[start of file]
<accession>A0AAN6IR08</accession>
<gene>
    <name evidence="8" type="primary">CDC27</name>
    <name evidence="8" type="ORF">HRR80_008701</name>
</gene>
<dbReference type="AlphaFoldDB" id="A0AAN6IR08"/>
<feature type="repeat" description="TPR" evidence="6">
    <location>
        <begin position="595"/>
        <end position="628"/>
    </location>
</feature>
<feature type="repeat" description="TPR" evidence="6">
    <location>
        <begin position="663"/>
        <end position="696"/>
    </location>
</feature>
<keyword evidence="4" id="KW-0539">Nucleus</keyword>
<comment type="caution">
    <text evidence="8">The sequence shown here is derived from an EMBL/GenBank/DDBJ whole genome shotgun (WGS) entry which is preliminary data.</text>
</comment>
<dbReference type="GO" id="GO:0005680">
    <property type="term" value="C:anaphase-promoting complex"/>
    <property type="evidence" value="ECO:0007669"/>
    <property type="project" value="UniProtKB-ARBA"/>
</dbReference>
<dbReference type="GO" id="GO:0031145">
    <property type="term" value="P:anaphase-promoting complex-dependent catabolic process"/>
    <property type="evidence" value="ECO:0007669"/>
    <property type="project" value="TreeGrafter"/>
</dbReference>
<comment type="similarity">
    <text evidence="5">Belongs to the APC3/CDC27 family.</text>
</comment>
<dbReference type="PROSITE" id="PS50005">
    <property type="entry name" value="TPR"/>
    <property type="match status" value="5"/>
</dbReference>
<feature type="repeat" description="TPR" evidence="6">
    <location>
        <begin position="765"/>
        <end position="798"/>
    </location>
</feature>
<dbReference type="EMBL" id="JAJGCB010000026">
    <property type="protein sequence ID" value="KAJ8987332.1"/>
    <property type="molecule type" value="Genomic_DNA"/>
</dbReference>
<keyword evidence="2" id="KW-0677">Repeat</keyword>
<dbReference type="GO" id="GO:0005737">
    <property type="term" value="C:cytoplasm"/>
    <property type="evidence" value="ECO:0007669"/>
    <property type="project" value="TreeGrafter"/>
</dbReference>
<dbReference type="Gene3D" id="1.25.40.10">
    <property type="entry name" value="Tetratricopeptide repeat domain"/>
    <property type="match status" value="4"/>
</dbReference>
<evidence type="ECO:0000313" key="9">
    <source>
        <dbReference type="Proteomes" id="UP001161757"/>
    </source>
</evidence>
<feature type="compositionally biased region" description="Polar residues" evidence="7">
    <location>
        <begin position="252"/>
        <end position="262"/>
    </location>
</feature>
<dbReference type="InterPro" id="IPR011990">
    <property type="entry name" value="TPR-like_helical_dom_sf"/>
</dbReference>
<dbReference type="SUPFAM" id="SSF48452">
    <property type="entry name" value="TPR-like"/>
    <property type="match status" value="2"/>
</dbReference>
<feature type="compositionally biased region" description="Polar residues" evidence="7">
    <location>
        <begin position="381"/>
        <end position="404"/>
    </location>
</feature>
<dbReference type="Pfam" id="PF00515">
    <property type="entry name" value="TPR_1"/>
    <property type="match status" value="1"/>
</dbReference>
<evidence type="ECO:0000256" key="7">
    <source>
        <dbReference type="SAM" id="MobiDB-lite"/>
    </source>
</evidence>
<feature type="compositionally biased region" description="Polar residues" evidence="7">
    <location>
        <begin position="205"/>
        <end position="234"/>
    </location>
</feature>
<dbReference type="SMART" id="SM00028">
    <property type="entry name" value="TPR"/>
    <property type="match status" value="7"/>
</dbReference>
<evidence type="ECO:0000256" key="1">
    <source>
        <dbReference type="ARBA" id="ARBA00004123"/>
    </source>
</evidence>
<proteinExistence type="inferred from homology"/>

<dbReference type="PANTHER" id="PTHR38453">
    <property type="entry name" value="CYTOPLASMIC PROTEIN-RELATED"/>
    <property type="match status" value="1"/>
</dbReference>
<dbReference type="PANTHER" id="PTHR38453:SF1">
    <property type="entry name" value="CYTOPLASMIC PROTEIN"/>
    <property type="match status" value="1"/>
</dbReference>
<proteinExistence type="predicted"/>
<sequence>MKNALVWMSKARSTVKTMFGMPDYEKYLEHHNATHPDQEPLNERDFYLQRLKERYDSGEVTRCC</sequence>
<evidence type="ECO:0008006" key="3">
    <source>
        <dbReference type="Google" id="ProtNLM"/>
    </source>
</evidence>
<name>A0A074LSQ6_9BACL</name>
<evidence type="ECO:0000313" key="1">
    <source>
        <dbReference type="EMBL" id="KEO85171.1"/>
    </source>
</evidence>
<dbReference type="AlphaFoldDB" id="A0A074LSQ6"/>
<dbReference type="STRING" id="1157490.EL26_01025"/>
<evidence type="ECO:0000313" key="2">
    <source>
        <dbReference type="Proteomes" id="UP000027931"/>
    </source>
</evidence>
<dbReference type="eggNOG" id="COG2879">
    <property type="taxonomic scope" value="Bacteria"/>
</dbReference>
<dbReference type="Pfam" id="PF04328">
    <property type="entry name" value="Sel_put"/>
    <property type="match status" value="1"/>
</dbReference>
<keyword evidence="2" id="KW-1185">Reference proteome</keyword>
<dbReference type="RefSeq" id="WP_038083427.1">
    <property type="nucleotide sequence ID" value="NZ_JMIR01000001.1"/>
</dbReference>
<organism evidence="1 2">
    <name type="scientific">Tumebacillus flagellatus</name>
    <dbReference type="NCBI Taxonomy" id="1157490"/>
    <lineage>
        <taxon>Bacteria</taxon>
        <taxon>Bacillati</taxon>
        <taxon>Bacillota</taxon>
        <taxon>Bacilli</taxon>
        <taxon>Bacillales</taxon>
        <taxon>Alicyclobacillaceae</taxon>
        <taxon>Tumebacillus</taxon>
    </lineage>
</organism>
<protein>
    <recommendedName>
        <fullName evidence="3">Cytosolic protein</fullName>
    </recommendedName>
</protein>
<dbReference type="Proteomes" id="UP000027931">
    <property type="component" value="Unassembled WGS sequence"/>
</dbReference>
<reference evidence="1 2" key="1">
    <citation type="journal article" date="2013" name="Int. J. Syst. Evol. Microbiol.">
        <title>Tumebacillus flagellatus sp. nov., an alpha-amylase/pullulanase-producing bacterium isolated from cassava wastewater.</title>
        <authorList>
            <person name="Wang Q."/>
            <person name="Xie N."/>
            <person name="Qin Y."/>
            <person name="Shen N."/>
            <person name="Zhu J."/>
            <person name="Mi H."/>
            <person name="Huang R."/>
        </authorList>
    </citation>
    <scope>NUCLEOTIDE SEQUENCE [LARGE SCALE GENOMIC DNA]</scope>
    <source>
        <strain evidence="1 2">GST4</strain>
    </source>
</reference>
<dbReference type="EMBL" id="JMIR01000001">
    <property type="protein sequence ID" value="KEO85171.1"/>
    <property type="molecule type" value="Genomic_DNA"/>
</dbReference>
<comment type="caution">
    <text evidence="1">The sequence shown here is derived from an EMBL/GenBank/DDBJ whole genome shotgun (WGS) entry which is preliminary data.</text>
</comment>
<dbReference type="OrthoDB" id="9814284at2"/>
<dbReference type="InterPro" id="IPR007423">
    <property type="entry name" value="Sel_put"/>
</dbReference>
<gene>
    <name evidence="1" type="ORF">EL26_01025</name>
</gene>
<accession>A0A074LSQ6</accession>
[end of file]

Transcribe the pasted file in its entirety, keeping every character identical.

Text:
<accession>A0AAN6IR08</accession>
<gene>
    <name evidence="8" type="primary">CDC27</name>
    <name evidence="8" type="ORF">HRR80_008701</name>
</gene>
<dbReference type="AlphaFoldDB" id="A0AAN6IR08"/>
<feature type="repeat" description="TPR" evidence="6">
    <location>
        <begin position="595"/>
        <end position="628"/>
    </location>
</feature>
<feature type="repeat" description="TPR" evidence="6">
    <location>
        <begin position="663"/>
        <end position="696"/>
    </location>
</feature>
<keyword evidence="4" id="KW-0539">Nucleus</keyword>
<comment type="caution">
    <text evidence="8">The sequence shown here is derived from an EMBL/GenBank/DDBJ whole genome shotgun (WGS) entry which is preliminary data.</text>
</comment>
<dbReference type="GO" id="GO:0005680">
    <property type="term" value="C:anaphase-promoting complex"/>
    <property type="evidence" value="ECO:0007669"/>
    <property type="project" value="UniProtKB-ARBA"/>
</dbReference>
<dbReference type="GO" id="GO:0031145">
    <property type="term" value="P:anaphase-promoting complex-dependent catabolic process"/>
    <property type="evidence" value="ECO:0007669"/>
    <property type="project" value="TreeGrafter"/>
</dbReference>
<comment type="similarity">
    <text evidence="5">Belongs to the APC3/CDC27 family.</text>
</comment>
<dbReference type="PROSITE" id="PS50005">
    <property type="entry name" value="TPR"/>
    <property type="match status" value="5"/>
</dbReference>
<feature type="repeat" description="TPR" evidence="6">
    <location>
        <begin position="765"/>
        <end position="798"/>
    </location>
</feature>
<dbReference type="EMBL" id="JAJGCB010000026">
    <property type="protein sequence ID" value="KAJ8987332.1"/>
    <property type="molecule type" value="Genomic_DNA"/>
</dbReference>
<keyword evidence="2" id="KW-0677">Repeat</keyword>
<dbReference type="GO" id="GO:0005737">
    <property type="term" value="C:cytoplasm"/>
    <property type="evidence" value="ECO:0007669"/>
    <property type="project" value="TreeGrafter"/>
</dbReference>
<dbReference type="Gene3D" id="1.25.40.10">
    <property type="entry name" value="Tetratricopeptide repeat domain"/>
    <property type="match status" value="4"/>
</dbReference>
<evidence type="ECO:0000313" key="9">
    <source>
        <dbReference type="Proteomes" id="UP001161757"/>
    </source>
</evidence>
<feature type="compositionally biased region" description="Polar residues" evidence="7">
    <location>
        <begin position="252"/>
        <end position="262"/>
    </location>
</feature>
<dbReference type="InterPro" id="IPR011990">
    <property type="entry name" value="TPR-like_helical_dom_sf"/>
</dbReference>
<dbReference type="SUPFAM" id="SSF48452">
    <property type="entry name" value="TPR-like"/>
    <property type="match status" value="2"/>
</dbReference>
<feature type="compositionally biased region" description="Polar residues" evidence="7">
    <location>
        <begin position="381"/>
        <end position="404"/>
    </location>
</feature>
<dbReference type="Pfam" id="PF00515">
    <property type="entry name" value="TPR_1"/>
    <property type="match status" value="1"/>
</dbReference>
<evidence type="ECO:0000256" key="7">
    <source>
        <dbReference type="SAM" id="MobiDB-lite"/>
    </source>
</evidence>
<feature type="compositionally biased region" description="Polar residues" evidence="7">
    <location>
        <begin position="205"/>
        <end position="234"/>
    </location>
</feature>
<dbReference type="SMART" id="SM00028">
    <property type="entry name" value="TPR"/>
    <property type="match status" value="7"/>
</dbReference>
<evidence type="ECO:0000256" key="1">
    <source>
        <dbReference type="ARBA" id="ARBA00004123"/>
    </source>
</evidence>
<proteinExistence type="inferred from homology"/>

<dbReference type="PANTHER" id="PTHR38453">
    <property type="entry name" value="CYTOPLASMIC PROTEIN-RELATED"/>
    <property type="match status" value="1"/>
</dbReference>
<dbReference type="PANTHER" id="PTHR38453:SF1">
    <property type="entry name" value="CYTOPLASMIC PROTEIN"/>
    <property type="match status" value="1"/>
</dbReference>
<proteinExistence type="predicted"/>
<sequence>MKNALVWMSKARSTVKTMFGMPDYEKYLEHHNATHPDQEPLNERDFYLQRLKERYDSGEVTRCC</sequence>
<evidence type="ECO:0008006" key="3">
    <source>
        <dbReference type="Google" id="ProtNLM"/>
    </source>
</evidence>
<name>A0A074LSQ6_9BACL</name>
<evidence type="ECO:0000313" key="1">
    <source>
        <dbReference type="EMBL" id="KEO85171.1"/>
    </source>
</evidence>
<dbReference type="AlphaFoldDB" id="A0A074LSQ6"/>
<dbReference type="STRING" id="1157490.EL26_01025"/>
<evidence type="ECO:0000313" key="2">
    <source>
        <dbReference type="Proteomes" id="UP000027931"/>
    </source>
</evidence>
<dbReference type="eggNOG" id="COG2879">
    <property type="taxonomic scope" value="Bacteria"/>
</dbReference>
<dbReference type="Pfam" id="PF04328">
    <property type="entry name" value="Sel_put"/>
    <property type="match status" value="1"/>
</dbReference>
<keyword evidence="2" id="KW-1185">Reference proteome</keyword>
<dbReference type="RefSeq" id="WP_038083427.1">
    <property type="nucleotide sequence ID" value="NZ_JMIR01000001.1"/>
</dbReference>
<organism evidence="1 2">
    <name type="scientific">Tumebacillus flagellatus</name>
    <dbReference type="NCBI Taxonomy" id="1157490"/>
    <lineage>
        <taxon>Bacteria</taxon>
        <taxon>Bacillati</taxon>
        <taxon>Bacillota</taxon>
        <taxon>Bacilli</taxon>
        <taxon>Bacillales</taxon>
        <taxon>Alicyclobacillaceae</taxon>
        <taxon>Tumebacillus</taxon>
    </lineage>
</organism>
<protein>
    <recommendedName>
        <fullName evidence="3">Cytosolic protein</fullName>
    </recommendedName>
</protein>
<dbReference type="Proteomes" id="UP000027931">
    <property type="component" value="Unassembled WGS sequence"/>
</dbReference>
<reference evidence="1 2" key="1">
    <citation type="journal article" date="2013" name="Int. J. Syst. Evol. Microbiol.">
        <title>Tumebacillus flagellatus sp. nov., an alpha-amylase/pullulanase-producing bacterium isolated from cassava wastewater.</title>
        <authorList>
            <person name="Wang Q."/>
            <person name="Xie N."/>
            <person name="Qin Y."/>
            <person name="Shen N."/>
            <person name="Zhu J."/>
            <person name="Mi H."/>
            <person name="Huang R."/>
        </authorList>
    </citation>
    <scope>NUCLEOTIDE SEQUENCE [LARGE SCALE GENOMIC DNA]</scope>
    <source>
        <strain evidence="1 2">GST4</strain>
    </source>
</reference>
<dbReference type="EMBL" id="JMIR01000001">
    <property type="protein sequence ID" value="KEO85171.1"/>
    <property type="molecule type" value="Genomic_DNA"/>
</dbReference>
<comment type="caution">
    <text evidence="1">The sequence shown here is derived from an EMBL/GenBank/DDBJ whole genome shotgun (WGS) entry which is preliminary data.</text>
</comment>
<dbReference type="OrthoDB" id="9814284at2"/>
<dbReference type="InterPro" id="IPR007423">
    <property type="entry name" value="Sel_put"/>
</dbReference>
<gene>
    <name evidence="1" type="ORF">EL26_01025</name>
</gene>
<accession>A0A074LSQ6</accession>